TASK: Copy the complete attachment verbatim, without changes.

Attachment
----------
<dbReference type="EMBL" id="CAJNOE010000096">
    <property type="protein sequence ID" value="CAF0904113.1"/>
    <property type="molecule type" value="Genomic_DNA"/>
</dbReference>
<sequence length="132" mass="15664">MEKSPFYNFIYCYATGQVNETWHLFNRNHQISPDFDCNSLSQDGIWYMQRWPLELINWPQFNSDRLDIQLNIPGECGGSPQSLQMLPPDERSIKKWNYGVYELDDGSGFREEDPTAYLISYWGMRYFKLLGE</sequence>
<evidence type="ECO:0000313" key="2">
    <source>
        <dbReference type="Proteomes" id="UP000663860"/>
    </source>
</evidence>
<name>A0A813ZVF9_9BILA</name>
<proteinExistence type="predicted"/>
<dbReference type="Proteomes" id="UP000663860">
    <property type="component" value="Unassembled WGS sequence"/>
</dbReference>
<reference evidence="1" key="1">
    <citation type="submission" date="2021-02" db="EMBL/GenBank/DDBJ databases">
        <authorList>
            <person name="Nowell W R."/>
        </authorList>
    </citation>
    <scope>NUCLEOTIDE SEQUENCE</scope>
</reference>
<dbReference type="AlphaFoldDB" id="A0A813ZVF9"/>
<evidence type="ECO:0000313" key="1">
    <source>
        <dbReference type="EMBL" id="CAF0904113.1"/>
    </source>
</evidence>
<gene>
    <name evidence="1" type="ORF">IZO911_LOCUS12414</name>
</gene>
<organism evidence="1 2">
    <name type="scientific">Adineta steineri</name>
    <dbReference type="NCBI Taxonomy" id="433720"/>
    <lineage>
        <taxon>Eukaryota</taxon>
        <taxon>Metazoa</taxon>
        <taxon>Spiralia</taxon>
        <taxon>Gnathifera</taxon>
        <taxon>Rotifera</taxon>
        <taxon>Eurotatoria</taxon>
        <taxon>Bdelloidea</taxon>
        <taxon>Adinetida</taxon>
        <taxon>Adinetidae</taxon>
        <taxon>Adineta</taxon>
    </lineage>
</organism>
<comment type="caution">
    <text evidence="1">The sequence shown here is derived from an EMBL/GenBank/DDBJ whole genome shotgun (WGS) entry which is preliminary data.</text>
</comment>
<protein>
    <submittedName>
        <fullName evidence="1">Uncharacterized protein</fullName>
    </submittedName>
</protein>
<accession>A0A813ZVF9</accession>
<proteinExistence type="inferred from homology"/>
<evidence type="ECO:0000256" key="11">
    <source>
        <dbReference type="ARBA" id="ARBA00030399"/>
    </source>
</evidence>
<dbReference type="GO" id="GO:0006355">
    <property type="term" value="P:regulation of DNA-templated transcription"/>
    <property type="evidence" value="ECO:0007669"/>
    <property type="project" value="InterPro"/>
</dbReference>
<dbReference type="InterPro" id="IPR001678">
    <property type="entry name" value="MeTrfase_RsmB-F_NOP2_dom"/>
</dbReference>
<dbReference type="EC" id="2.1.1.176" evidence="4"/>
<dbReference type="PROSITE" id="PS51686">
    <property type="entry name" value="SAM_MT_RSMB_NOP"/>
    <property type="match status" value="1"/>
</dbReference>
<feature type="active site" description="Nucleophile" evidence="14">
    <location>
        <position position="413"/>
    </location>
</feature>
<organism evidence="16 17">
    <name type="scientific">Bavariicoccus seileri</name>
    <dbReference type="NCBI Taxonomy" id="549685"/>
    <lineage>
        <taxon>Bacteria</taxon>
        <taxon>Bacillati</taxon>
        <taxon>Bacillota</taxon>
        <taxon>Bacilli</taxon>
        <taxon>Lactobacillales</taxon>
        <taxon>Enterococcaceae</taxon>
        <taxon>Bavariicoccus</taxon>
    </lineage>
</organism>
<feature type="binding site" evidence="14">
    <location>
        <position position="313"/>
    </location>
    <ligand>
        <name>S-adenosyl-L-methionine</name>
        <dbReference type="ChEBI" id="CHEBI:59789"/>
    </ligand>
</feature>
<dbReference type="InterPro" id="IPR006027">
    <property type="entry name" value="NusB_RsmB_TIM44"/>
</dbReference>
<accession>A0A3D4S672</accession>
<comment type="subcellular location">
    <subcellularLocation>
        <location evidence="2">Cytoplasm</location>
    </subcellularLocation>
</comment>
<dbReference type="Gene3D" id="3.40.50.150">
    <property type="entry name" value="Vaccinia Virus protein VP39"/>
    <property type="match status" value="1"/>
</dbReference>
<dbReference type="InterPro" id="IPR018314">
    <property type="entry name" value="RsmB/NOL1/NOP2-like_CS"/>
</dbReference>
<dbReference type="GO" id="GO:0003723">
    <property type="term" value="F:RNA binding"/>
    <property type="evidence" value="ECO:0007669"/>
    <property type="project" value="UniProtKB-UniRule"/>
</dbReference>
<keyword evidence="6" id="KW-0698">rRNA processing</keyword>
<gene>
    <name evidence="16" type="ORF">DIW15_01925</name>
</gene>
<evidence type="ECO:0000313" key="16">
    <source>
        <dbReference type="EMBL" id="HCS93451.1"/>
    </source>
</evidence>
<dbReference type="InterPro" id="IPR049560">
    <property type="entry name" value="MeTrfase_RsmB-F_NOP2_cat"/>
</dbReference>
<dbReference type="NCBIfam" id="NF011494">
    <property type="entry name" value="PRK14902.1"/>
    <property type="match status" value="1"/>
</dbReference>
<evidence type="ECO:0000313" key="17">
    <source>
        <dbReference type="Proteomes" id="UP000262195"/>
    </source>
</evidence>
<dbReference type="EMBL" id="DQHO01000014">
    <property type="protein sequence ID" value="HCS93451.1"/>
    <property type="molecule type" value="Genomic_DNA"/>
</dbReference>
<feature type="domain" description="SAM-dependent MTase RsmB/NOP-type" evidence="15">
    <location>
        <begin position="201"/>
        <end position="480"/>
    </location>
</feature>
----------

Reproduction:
<dbReference type="EMBL" id="CAJNOE010000096">
    <property type="protein sequence ID" value="CAF0904113.1"/>
    <property type="molecule type" value="Genomic_DNA"/>
</dbReference>
<sequence length="132" mass="15664">MEKSPFYNFIYCYATGQVNETWHLFNRNHQISPDFDCNSLSQDGIWYMQRWPLELINWPQFNSDRLDIQLNIPGECGGSPQSLQMLPPDERSIKKWNYGVYELDDGSGFREEDPTAYLISYWGMRYFKLLGE</sequence>
<evidence type="ECO:0000313" key="2">
    <source>
        <dbReference type="Proteomes" id="UP000663860"/>
    </source>
</evidence>
<name>A0A813ZVF9_9BILA</name>
<proteinExistence type="predicted"/>
<dbReference type="Proteomes" id="UP000663860">
    <property type="component" value="Unassembled WGS sequence"/>
</dbReference>
<reference evidence="1" key="1">
    <citation type="submission" date="2021-02" db="EMBL/GenBank/DDBJ databases">
        <authorList>
            <person name="Nowell W R."/>
        </authorList>
    </citation>
    <scope>NUCLEOTIDE SEQUENCE</scope>
</reference>
<dbReference type="AlphaFoldDB" id="A0A813ZVF9"/>
<evidence type="ECO:0000313" key="1">
    <source>
        <dbReference type="EMBL" id="CAF0904113.1"/>
    </source>
</evidence>
<gene>
    <name evidence="1" type="ORF">IZO911_LOCUS12414</name>
</gene>
<organism evidence="1 2">
    <name type="scientific">Adineta steineri</name>
    <dbReference type="NCBI Taxonomy" id="433720"/>
    <lineage>
        <taxon>Eukaryota</taxon>
        <taxon>Metazoa</taxon>
        <taxon>Spiralia</taxon>
        <taxon>Gnathifera</taxon>
        <taxon>Rotifera</taxon>
        <taxon>Eurotatoria</taxon>
        <taxon>Bdelloidea</taxon>
        <taxon>Adinetida</taxon>
        <taxon>Adinetidae</taxon>
        <taxon>Adineta</taxon>
    </lineage>
</organism>
<comment type="caution">
    <text evidence="1">The sequence shown here is derived from an EMBL/GenBank/DDBJ whole genome shotgun (WGS) entry which is preliminary data.</text>
</comment>
<protein>
    <submittedName>
        <fullName evidence="1">Uncharacterized protein</fullName>
    </submittedName>
</protein>
<accession>A0A813ZVF9</accession>
<proteinExistence type="inferred from homology"/>
<evidence type="ECO:0000256" key="11">
    <source>
        <dbReference type="ARBA" id="ARBA00030399"/>
    </source>
</evidence>
<dbReference type="GO" id="GO:0006355">
    <property type="term" value="P:regulation of DNA-templated transcription"/>
    <property type="evidence" value="ECO:0007669"/>
    <property type="project" value="InterPro"/>
</dbReference>
<dbReference type="InterPro" id="IPR001678">
    <property type="entry name" value="MeTrfase_RsmB-F_NOP2_dom"/>
</dbReference>
<dbReference type="EC" id="2.1.1.176" evidence="4"/>
<dbReference type="PROSITE" id="PS51686">
    <property type="entry name" value="SAM_MT_RSMB_NOP"/>
    <property type="match status" value="1"/>
</dbReference>
<feature type="active site" description="Nucleophile" evidence="14">
    <location>
        <position position="413"/>
    </location>
</feature>
<organism evidence="16 17">
    <name type="scientific">Bavariicoccus seileri</name>
    <dbReference type="NCBI Taxonomy" id="549685"/>
    <lineage>
        <taxon>Bacteria</taxon>
        <taxon>Bacillati</taxon>
        <taxon>Bacillota</taxon>
        <taxon>Bacilli</taxon>
        <taxon>Lactobacillales</taxon>
        <taxon>Enterococcaceae</taxon>
        <taxon>Bavariicoccus</taxon>
    </lineage>
</organism>
<feature type="binding site" evidence="14">
    <location>
        <position position="313"/>
    </location>
    <ligand>
        <name>S-adenosyl-L-methionine</name>
        <dbReference type="ChEBI" id="CHEBI:59789"/>
    </ligand>
</feature>
<dbReference type="InterPro" id="IPR006027">
    <property type="entry name" value="NusB_RsmB_TIM44"/>
</dbReference>
<accession>A0A3D4S672</accession>
<comment type="subcellular location">
    <subcellularLocation>
        <location evidence="2">Cytoplasm</location>
    </subcellularLocation>
</comment>
<dbReference type="Gene3D" id="3.40.50.150">
    <property type="entry name" value="Vaccinia Virus protein VP39"/>
    <property type="match status" value="1"/>
</dbReference>
<dbReference type="InterPro" id="IPR018314">
    <property type="entry name" value="RsmB/NOL1/NOP2-like_CS"/>
</dbReference>
<dbReference type="GO" id="GO:0003723">
    <property type="term" value="F:RNA binding"/>
    <property type="evidence" value="ECO:0007669"/>
    <property type="project" value="UniProtKB-UniRule"/>
</dbReference>
<keyword evidence="6" id="KW-0698">rRNA processing</keyword>
<gene>
    <name evidence="16" type="ORF">DIW15_01925</name>
</gene>
<evidence type="ECO:0000313" key="16">
    <source>
        <dbReference type="EMBL" id="HCS93451.1"/>
    </source>
</evidence>
<dbReference type="InterPro" id="IPR049560">
    <property type="entry name" value="MeTrfase_RsmB-F_NOP2_cat"/>
</dbReference>
<dbReference type="NCBIfam" id="NF011494">
    <property type="entry name" value="PRK14902.1"/>
    <property type="match status" value="1"/>
</dbReference>
<evidence type="ECO:0000313" key="17">
    <source>
        <dbReference type="Proteomes" id="UP000262195"/>
    </source>
</evidence>
<dbReference type="EMBL" id="DQHO01000014">
    <property type="protein sequence ID" value="HCS93451.1"/>
    <property type="molecule type" value="Genomic_DNA"/>
</dbReference>
<feature type="domain" description="SAM-dependent MTase RsmB/NOP-type" evidence="15">
    <location>
        <begin position="201"/>
        <end position="480"/>
    </location>
</feature>